Former French President Jacques Chirac won't have to attend his long-awaited corruption trial, a judge ruled Monday, after Chirac's lawyers said the 78-year-old is suffering from severe memory lapses.
Judge Dominique Pauthe said he took into account a written appeal and four-page medical report sent Friday by Chirac's defense team, and decided that the trial will be allowed to go ahead without the ex-president in court.
"In light of the items received in support of this letter, the personal appearance will not be ordered," Pauthe said after deliberating for less than an hour. "Jacques Chirac will thus be judged in his absence."
France's first trial involving a former head of state since World War II involves the alleged creation of more than two-dozen fake City Hall jobs used to fund Chirac's conservative party while he was mayor of Paris from 1977 to 1995.
Chirac, who has repeatedly denied any wrongdoing, enjoyed immunity from prosecution during his subsequent 12 years as head of state.
The trial was suspended in March shortly after it began to allow consideration of an appeal by one of his co-defendants. On trial Monday with Chirac were two of his former chiefs of staff at City Hall and seven others said to have benefited improperly from the graft.
Ahead of France's presidential election next year, the trial is shaping up as a glimpse of the unseemly underworld of kickbacks, corruption and embezzlement that has long roiled the French political system.
Judge Pauthe on Monday read from the defense letter, which said Chirac wanted to be heard because his testimony would be "useful for our democracy" and show that "all French people are equal under the law."
Chirac's legal team issued a statement Saturday arguing that he no longer has the full capacity to participate in court proceedings, and asking that he be allowed to skip them.
The letter, Pauthe said, came accompanied by four pages of medical records, including a Chirac brain scan in April and a medical report drawn up in July.
"It's my belief that he isn't in any condition to remember events that date back 20 years," Chirac defense lawyer Jean Veil told the court.
Veil said Chirac suffers from "severe memory lapses" linked to an "irreversible condition." He said Chirac's condition was not a sickness but a "symptom" possibly linked to his 2005 stroke or "other origins."
Jerome Karsenti, a lawyer for the anti-corruption group Anticor, urged an independent medical exam to make sure Chirac's alleged medical trouble is not just an "umpteenth delay" and an attempt at "running away."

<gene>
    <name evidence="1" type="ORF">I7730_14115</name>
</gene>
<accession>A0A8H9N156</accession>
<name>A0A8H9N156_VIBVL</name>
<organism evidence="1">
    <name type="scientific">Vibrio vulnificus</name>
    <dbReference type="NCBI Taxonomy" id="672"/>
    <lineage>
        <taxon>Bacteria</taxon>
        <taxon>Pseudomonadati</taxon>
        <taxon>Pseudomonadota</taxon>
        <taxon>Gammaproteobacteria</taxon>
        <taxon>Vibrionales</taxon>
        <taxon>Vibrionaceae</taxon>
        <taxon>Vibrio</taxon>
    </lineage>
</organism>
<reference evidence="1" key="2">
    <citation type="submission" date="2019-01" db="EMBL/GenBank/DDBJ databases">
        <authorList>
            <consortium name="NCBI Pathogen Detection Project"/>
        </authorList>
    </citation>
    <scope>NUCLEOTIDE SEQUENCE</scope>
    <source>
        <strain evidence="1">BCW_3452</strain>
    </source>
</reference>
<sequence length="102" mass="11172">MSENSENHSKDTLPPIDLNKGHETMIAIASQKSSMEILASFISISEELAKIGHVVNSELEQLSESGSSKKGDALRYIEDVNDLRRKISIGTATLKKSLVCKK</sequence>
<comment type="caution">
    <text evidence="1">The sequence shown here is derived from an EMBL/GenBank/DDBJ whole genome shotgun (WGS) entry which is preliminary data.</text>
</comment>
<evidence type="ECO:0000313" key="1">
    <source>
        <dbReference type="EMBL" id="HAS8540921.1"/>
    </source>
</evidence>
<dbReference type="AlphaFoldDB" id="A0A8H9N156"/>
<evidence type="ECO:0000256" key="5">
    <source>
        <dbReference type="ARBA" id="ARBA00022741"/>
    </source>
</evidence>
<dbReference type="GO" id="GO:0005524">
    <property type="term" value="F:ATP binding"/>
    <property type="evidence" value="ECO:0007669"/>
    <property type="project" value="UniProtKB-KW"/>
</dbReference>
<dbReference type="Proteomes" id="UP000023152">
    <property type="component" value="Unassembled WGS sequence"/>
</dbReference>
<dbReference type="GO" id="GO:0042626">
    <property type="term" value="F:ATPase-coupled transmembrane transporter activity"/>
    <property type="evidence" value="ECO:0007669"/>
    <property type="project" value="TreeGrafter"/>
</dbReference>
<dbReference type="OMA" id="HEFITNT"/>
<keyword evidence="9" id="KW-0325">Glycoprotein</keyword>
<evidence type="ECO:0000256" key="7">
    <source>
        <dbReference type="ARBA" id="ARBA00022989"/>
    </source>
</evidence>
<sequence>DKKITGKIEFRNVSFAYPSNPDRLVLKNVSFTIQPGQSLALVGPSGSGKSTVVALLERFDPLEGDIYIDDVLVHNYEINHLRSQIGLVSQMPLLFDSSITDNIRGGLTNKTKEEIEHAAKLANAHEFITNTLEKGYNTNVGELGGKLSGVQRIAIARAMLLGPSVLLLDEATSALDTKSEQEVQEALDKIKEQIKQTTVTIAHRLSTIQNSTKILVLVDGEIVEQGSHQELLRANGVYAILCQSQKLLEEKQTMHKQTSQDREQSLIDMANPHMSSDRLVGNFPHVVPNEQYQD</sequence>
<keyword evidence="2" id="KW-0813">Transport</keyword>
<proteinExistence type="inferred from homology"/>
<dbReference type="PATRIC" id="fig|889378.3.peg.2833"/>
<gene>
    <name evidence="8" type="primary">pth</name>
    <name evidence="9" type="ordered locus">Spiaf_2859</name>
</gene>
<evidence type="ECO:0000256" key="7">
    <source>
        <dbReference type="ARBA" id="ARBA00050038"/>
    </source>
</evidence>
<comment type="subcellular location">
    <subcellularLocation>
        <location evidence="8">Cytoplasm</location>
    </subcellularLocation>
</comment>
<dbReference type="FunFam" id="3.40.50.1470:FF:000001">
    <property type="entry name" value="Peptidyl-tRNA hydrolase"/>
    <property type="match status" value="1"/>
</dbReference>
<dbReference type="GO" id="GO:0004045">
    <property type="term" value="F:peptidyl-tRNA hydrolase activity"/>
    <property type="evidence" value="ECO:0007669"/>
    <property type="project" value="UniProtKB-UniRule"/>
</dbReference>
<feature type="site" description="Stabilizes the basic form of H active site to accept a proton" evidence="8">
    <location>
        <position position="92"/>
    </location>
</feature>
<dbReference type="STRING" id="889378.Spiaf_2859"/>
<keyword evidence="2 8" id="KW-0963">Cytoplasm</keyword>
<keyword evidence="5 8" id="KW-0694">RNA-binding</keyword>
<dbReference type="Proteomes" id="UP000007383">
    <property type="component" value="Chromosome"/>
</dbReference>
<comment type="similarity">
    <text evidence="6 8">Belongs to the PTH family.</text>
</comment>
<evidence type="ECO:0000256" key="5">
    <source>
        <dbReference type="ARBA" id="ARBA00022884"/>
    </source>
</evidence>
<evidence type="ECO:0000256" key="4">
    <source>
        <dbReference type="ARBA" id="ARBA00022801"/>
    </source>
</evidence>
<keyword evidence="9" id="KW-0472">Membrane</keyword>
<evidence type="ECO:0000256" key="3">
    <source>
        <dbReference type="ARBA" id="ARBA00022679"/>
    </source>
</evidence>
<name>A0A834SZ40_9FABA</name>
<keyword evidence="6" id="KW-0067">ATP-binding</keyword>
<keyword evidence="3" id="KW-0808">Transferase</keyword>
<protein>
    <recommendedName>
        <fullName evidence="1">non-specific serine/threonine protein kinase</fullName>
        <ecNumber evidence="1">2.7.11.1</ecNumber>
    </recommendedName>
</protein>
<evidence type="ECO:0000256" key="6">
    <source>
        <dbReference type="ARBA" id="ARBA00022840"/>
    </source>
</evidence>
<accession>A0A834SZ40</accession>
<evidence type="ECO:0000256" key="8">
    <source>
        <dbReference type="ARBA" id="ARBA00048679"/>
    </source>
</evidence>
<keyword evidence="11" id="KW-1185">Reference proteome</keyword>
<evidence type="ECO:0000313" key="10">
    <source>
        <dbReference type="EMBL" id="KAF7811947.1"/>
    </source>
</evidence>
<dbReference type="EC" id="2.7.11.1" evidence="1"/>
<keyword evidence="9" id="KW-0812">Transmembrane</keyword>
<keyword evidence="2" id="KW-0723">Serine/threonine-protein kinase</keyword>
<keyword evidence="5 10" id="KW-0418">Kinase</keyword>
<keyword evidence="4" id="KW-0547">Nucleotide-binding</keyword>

Chirac's wife, Bernadette, denied rumors earlier this year that he had Alzheimer's disease, but she acknowledged he was experiencing problems that were either linked to a 2005 stroke or his age.
Georges Kiejman, another Chirac lawyer, gave some of the most intimate details yet of Chirac's mental and physical condition, but declined to state the precise medical diagnosis.
"He can still have charming conversations like he's always had. He can speak in general terms and discuss broad issues _ often interesting ones," he said. "But he cannot concentrate on specific points, which are at the heart of this investigation."
The case is among many scandals to hound Chirac over his years as mayor _ including claims that he and his family improperly ate some euro2.1 million worth of food from 1987 to 1995 at the city's expense. Those cases were rejected either for lack of evidence or because they had surpassed the statute of limitations.
A prison term for Chirac, who famously rallied against George W. Bush's invasion of Iraq, is seen as very unlikely. But on paper, if convicted, Chirac could be jailed for up to 10 years and fined euro150,000 ($215,000).
Many critics have decried the trappings of presidential immunity in France.
"This is without a doubt a two-track justice system," Eva Joly, leader of the Green Party and a former high-profile judge, said Monday on France-Info radio. "Having to wait a decade for a verdict isn't right."
Chirac is the first of a former French head of state on trial since the World War II era, when Marshal Philippe Petain, the leader of France's Nazi collaborationist regime, was convicted of treason and shipped into exile.
While Chirac has retired from day-to-day politics, he remains a huge presence on the political landscape. The party of Nicolas Sarkozy, Chirac's successor as president, has its roots in the political machine that Chirac built.
The popular, avuncular former president made headlines in June after appearing in public with Socialist presidential hopeful Francois Hollande, and saying that he would vote for him _ which resonated as a dig against Sarkozy. Chirac's office later said it was a joke.
Pierre-Antoine Souchard contributed to this report.